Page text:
Greg graduated from Princeton University in 1995 with a BA in Mathematics. Following a year as a computer-game programmer in California, he earned his PhD in Mathematics from Harvard University in 2001 under the supervision of Sara Billey. He was a postdoc at the University of Massachusetts at Amherst and an NSF postdoc at the University of Pennsylvania. After a several years in a tenure-track position at Wake Forest University in North Carolina, he returned to the northeast in 2009 to start at UVM.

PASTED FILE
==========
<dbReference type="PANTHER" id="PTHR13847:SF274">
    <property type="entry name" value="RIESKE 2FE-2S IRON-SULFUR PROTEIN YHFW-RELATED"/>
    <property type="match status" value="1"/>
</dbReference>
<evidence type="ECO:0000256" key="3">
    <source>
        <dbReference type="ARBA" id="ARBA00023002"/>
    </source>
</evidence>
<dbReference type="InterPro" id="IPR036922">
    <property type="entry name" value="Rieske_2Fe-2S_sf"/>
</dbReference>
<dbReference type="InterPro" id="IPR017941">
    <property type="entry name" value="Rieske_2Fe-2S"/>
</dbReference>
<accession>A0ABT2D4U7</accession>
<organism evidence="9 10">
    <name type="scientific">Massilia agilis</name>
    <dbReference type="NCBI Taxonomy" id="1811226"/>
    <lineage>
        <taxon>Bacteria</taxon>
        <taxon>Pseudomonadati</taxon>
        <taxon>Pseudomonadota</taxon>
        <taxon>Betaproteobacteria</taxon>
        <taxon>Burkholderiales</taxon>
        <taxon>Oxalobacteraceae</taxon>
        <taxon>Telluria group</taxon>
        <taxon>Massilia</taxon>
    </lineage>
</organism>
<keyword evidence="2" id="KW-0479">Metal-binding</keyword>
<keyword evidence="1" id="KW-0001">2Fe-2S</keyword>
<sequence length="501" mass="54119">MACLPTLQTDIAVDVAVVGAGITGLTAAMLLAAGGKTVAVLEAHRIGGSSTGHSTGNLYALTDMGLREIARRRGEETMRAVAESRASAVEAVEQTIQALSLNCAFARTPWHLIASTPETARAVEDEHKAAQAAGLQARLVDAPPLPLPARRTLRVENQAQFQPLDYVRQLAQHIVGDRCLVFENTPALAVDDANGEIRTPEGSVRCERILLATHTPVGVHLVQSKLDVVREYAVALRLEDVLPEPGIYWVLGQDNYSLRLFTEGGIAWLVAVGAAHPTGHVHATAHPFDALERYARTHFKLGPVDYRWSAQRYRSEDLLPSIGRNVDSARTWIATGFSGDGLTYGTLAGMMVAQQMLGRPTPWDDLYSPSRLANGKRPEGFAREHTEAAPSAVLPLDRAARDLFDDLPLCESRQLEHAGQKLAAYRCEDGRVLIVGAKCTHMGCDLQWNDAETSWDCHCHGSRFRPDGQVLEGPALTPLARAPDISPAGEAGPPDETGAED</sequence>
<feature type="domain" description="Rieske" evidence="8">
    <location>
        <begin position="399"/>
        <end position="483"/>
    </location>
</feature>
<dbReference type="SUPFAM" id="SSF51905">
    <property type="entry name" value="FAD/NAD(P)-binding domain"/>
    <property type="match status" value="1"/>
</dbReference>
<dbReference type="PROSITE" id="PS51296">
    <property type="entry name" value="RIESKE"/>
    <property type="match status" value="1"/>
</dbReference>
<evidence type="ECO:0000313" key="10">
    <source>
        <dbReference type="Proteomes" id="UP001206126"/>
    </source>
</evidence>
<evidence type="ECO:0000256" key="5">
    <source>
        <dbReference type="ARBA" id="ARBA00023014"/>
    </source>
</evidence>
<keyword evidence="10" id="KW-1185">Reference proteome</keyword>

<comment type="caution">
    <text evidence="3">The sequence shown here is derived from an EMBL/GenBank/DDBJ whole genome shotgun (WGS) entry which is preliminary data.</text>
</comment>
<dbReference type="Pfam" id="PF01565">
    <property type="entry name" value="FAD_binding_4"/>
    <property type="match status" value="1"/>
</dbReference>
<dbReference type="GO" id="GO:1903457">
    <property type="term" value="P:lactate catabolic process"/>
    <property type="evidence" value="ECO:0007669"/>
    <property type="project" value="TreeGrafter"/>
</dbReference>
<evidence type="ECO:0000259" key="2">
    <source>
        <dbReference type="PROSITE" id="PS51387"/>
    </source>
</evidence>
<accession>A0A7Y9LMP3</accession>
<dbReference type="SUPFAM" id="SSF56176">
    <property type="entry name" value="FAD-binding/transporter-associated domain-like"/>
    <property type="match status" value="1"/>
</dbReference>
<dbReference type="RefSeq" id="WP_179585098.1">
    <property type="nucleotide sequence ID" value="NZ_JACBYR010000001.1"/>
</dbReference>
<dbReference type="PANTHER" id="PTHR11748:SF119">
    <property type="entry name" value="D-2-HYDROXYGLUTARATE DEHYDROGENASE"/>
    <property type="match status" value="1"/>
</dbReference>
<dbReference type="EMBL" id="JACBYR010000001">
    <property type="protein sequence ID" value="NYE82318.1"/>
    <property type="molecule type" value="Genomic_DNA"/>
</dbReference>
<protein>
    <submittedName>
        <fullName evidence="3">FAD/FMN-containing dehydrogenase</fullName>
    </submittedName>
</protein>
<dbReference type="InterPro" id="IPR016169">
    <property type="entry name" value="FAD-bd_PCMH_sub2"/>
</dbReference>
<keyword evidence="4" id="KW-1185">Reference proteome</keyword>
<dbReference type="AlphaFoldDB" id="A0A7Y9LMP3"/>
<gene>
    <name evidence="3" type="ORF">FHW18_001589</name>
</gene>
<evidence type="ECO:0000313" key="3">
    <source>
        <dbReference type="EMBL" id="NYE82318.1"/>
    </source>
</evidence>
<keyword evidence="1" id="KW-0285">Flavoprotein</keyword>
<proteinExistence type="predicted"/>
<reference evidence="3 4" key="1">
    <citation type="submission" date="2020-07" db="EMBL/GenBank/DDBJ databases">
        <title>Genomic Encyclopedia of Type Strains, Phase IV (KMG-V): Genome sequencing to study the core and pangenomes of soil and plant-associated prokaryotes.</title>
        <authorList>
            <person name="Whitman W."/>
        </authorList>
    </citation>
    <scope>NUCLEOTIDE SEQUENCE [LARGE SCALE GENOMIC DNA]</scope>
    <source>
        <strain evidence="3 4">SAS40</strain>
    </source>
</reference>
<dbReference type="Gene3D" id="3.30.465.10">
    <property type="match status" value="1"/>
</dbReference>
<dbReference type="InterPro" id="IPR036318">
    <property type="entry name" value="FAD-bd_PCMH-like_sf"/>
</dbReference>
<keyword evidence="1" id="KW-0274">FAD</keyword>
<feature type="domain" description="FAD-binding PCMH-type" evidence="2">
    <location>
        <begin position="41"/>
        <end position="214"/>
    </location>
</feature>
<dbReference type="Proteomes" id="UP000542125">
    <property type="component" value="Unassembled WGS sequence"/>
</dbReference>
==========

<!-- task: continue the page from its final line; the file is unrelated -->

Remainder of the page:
Greg is an algebraic combinatorialist: He is interested in understanding the combinatorial scaffolding that underlies rich structures in algebra and geometry. Much of his work relates to the symmetric group of permutations (i.e., orderings), one of the most fundamental objects in mathematics. He is intrigued by simple mathematical problems that arise naturally. This has led to published work on the mathematics of juggling and of the game Memory. In recent years he has been drawn into the mathematics of gerrymandering. His research has been supported by the National Science Foundation, the National Security Agency and the Simons Foundation.